Pastor's Wife, Mom, Writer & Imperfect Seeker of Jesus
September 27, 2015
Almost every time that I study a Biblical individual who I am preparing to write about or teach on, like a monkey I find something shiny and new that I had never noticed before. And then I begin to fixate on it, searching and digging even deeper into the story until sometimes, I find a precious gem.
One of those gems was discovered while studying the life of Hannah, the mother of Samuel the prophet. For many years before his birth, Hannah had been barren. And year after year she would watch her husband’s other wife conceive and give birth, while her own arms remained achingly empty.
In hurt and desperation she ran to the presence of God and prayed passionately for a son who she would give back to the Lord as His servant. In her prayer she cried out, “Lord Almighty, if you will only look on your servant’s misery and remember me.” (1 Samuel 1:11 NIV)
Remember me. Those words rang out like a song in my heart. So I started digging.
At the time of Hannah’s life, only one other person had specifically cried out to God to be remembered. That person was the mighty Samson. Shaved of his hair and so too his strength, beaten and torn down and with his eyes gouged out by the evil Philistines, he stood shackled to the pillars of the Philistine temple. Calling out to God, he said, “Lord God, please remember me. Strengthen me, God, just once more.” (Judges 16:28 HCSB) God answered with an infusion of power, and Samson pushed against those pillars, collapsing the temple and crushing the Philistines, killing more Philistines in his death than he had in his entire life.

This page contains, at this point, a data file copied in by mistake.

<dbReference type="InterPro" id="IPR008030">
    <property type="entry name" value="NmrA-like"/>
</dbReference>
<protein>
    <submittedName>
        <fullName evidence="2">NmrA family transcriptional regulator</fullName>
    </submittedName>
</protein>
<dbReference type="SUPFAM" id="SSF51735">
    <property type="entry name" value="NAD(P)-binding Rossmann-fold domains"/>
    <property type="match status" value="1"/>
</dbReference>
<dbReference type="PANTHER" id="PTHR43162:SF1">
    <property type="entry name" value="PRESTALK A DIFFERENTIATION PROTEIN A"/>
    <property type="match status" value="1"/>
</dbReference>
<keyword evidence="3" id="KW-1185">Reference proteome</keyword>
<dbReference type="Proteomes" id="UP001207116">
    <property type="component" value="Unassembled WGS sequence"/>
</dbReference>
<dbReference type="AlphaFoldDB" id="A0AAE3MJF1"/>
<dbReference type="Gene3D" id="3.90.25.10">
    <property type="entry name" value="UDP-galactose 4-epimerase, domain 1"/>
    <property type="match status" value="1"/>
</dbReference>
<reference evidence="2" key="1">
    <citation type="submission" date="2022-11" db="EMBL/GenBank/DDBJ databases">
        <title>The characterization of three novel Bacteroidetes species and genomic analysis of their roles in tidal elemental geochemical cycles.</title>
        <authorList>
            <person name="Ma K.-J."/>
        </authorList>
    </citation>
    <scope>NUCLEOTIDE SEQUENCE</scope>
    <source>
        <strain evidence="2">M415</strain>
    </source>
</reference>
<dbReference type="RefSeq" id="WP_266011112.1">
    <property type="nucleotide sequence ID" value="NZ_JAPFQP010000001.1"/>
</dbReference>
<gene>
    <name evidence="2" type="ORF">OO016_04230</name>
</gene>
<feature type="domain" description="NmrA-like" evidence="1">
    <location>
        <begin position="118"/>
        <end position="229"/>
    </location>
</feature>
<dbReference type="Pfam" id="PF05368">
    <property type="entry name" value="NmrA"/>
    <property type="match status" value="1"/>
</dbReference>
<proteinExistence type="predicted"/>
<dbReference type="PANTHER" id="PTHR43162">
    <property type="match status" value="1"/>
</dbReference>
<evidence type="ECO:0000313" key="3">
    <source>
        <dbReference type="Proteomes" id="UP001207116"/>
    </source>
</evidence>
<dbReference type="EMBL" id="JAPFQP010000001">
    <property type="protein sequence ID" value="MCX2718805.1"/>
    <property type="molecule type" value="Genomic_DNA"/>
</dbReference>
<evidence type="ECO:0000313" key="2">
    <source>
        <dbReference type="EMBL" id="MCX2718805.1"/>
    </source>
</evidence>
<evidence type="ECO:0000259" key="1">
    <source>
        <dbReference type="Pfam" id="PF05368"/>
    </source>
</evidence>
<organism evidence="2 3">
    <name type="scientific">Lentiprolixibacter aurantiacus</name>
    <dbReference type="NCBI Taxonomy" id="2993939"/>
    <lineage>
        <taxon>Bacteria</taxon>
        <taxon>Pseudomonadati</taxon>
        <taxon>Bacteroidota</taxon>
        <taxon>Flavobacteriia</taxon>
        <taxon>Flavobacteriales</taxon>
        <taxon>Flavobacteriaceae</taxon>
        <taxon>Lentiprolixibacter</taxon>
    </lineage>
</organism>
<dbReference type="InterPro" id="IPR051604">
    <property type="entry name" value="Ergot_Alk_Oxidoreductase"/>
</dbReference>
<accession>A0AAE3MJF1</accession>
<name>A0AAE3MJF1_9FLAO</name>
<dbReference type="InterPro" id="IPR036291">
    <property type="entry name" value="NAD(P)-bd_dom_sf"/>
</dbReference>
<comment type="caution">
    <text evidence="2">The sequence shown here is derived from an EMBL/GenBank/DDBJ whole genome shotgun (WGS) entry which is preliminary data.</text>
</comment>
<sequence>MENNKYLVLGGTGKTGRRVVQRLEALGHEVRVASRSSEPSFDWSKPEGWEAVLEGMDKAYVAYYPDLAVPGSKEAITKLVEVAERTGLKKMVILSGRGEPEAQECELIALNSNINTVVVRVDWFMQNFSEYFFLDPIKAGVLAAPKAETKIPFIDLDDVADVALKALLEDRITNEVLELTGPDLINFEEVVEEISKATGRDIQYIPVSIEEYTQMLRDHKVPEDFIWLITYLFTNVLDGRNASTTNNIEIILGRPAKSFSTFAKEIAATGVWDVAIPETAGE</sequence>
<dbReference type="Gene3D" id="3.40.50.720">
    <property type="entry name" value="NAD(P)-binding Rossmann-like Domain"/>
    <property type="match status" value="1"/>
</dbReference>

Outside of God remembering Hannah (1 Samuel 1:19) and blessing her with a son, there are only five other times in the entire Bible where it specifically says that “God remembered.” The first occurred in Genesis 8 when Noah and his family were floating around on the ark after those 150 days with the rest of the world completely destroyed below them. The Bible says that God remembered Noah and caused the wind to dry up the water so that they could return to land and live anew. The next time is found in Genesis 19 when God remembered Abraham, and because of His love for Abraham, He saved his nephew Lot from the destruction of the evil cities of Sodom and Gomorrah. The third instance is one that Hannah would have related to well. In Genesis 30 God remembered Jacob’s wife Rachel and opened her womb to conceive children. The fourth time is found in Exodus 2 when God remembered His covenant with the Israelites and sent Moses to lead them out of Pharaoh’s slavery to freedom. And the final time is in Revelation 16 where God remembered the sins of the great city Babylon and poured out His wrath on her.
When God remembered, God responded. Isn’t that what remembrance is supposed to do...elicit a response? We set reminders on our phones and computers so that we will DO something. We ask our spouses and our children to remember what we ask them or tell them so that they will DO what is needed. Remembering is ALWAYS connected with responding in some way.
That is what makes diseases like Alzheimer’s and dementia so devastating. I have watched three of my grandparents suffer with such diseases before going home to the Lord. As they forgot who exactly we were, they could no longer respond to us as they used to. The closeness dissipated like a mist in the air leaving a residue of sadness for those forgotten.
Remembering requires a response. The thief knew that. On the cross next to Jesus he asked, “Jesus, remember me when you come into your kingdom.” (Luke 23:42 NIV) He didn’t want to just be thought about. He wanted Jesus to respond with an action. He wanted Heaven.
Did you know that there is only one circumstance in which Jesus asks us to specifically remember? Only one. He directs us in Luke 22:19, and Paul repeats it in 1 Corinthians 11:24-25, to remember Him when we partake of the sacrament of communion. When we eat the bread of His body and drink the cup of His blood...remember Him.
What is our response to that? How often have we passed the plate and cup with nothing on our mind but the plans for the day ahead. Or with nothing on our minds at all, simply participating by habit.
Jesus asks for more. He DESERVES more. So the next time you participate in the Lord’s Supper and He asks you to remember Him, how will you RESPOND?